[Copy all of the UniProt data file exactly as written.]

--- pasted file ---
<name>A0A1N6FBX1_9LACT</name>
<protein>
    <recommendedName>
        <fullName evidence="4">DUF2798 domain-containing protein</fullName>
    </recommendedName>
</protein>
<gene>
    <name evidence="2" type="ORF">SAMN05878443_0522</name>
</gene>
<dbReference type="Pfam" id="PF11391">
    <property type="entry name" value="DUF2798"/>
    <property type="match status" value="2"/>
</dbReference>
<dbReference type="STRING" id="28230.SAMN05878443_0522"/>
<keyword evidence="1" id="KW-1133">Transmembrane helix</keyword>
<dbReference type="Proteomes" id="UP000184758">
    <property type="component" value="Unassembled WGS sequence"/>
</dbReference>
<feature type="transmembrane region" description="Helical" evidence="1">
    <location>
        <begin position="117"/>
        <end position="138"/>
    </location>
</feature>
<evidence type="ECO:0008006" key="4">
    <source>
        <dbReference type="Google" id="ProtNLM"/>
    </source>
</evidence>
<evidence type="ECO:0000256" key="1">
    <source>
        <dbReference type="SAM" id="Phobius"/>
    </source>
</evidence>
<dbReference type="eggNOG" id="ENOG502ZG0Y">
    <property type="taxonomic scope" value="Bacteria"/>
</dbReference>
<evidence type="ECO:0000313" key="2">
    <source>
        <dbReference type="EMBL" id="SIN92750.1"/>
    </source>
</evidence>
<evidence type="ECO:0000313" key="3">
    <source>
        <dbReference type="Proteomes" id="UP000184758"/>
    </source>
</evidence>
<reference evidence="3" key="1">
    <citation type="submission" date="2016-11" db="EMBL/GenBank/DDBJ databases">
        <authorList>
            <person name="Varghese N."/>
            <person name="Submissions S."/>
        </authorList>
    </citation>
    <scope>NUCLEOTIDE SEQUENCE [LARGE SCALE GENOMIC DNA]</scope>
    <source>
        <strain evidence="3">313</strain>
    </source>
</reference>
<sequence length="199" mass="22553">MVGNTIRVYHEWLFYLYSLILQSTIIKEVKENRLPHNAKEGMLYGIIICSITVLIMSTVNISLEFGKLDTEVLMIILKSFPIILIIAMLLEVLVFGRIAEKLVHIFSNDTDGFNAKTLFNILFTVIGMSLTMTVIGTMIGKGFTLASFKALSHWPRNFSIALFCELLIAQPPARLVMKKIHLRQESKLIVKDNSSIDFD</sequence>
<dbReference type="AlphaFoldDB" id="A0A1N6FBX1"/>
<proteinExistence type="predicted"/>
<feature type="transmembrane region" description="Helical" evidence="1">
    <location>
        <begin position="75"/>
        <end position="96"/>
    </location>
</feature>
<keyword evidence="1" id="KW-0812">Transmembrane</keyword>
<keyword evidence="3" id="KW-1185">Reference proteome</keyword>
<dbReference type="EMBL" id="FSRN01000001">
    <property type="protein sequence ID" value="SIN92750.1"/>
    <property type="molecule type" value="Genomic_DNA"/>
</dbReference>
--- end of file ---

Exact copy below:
<name>A0A1N6FBX1_9LACT</name>
<protein>
    <recommendedName>
        <fullName evidence="4">DUF2798 domain-containing protein</fullName>
    </recommendedName>
</protein>
<gene>
    <name evidence="2" type="ORF">SAMN05878443_0522</name>
</gene>
<dbReference type="Pfam" id="PF11391">
    <property type="entry name" value="DUF2798"/>
    <property type="match status" value="2"/>
</dbReference>
<dbReference type="STRING" id="28230.SAMN05878443_0522"/>
<keyword evidence="1" id="KW-1133">Transmembrane helix</keyword>
<dbReference type="Proteomes" id="UP000184758">
    <property type="component" value="Unassembled WGS sequence"/>
</dbReference>
<feature type="transmembrane region" description="Helical" evidence="1">
    <location>
        <begin position="117"/>
        <end position="138"/>
    </location>
</feature>
<evidence type="ECO:0008006" key="4">
    <source>
        <dbReference type="Google" id="ProtNLM"/>
    </source>
</evidence>
<evidence type="ECO:0000256" key="1">
    <source>
        <dbReference type="SAM" id="Phobius"/>
    </source>
</evidence>
<dbReference type="eggNOG" id="ENOG502ZG0Y">
    <property type="taxonomic scope" value="Bacteria"/>
</dbReference>
<evidence type="ECO:0000313" key="2">
    <source>
        <dbReference type="EMBL" id="SIN92750.1"/>
    </source>
</evidence>
<evidence type="ECO:0000313" key="3">
    <source>
        <dbReference type="Proteomes" id="UP000184758"/>
    </source>
</evidence>
<reference evidence="3" key="1">
    <citation type="submission" date="2016-11" db="EMBL/GenBank/DDBJ databases">
        <authorList>
            <person name="Varghese N."/>
            <person name="Submissions S."/>
        </authorList>
    </citation>
    <scope>NUCLEOTIDE SEQUENCE [LARGE SCALE GENOMIC DNA]</scope>
    <source>
        <strain evidence="3">313</strain>
    </source>
</reference>
<sequence length="199" mass="22553">MVGNTIRVYHEWLFYLYSLILQSTIIKEVKENRLPHNAKEGMLYGIIICSITVLIMSTVNISLEFGKLDTEVLMIILKSFPIILIIAMLLEVLVFGRIAEKLVHIFSNDTDGFNAKTLFNILFTVIGMSLTMTVIGTMIGKGFTLASFKALSHWPRNFSIALFCELLIAQPPARLVMKKIHLRQESKLIVKDNSSIDFD</sequence>
<dbReference type="AlphaFoldDB" id="A0A1N6FBX1"/>
<proteinExistence type="predicted"/>
<feature type="transmembrane region" description="Helical" evidence="1">
    <location>
        <begin position="75"/>
        <end position="96"/>
    </location>
</feature>
<keyword evidence="1" id="KW-0812">Transmembrane</keyword>
<keyword evidence="3" id="KW-1185">Reference proteome</keyword>
<dbReference type="EMBL" id="FSRN01000001">
    <property type="protein sequence ID" value="SIN92750.1"/>
    <property type="molecule type" value="Genomic_DNA"/>
</dbReference>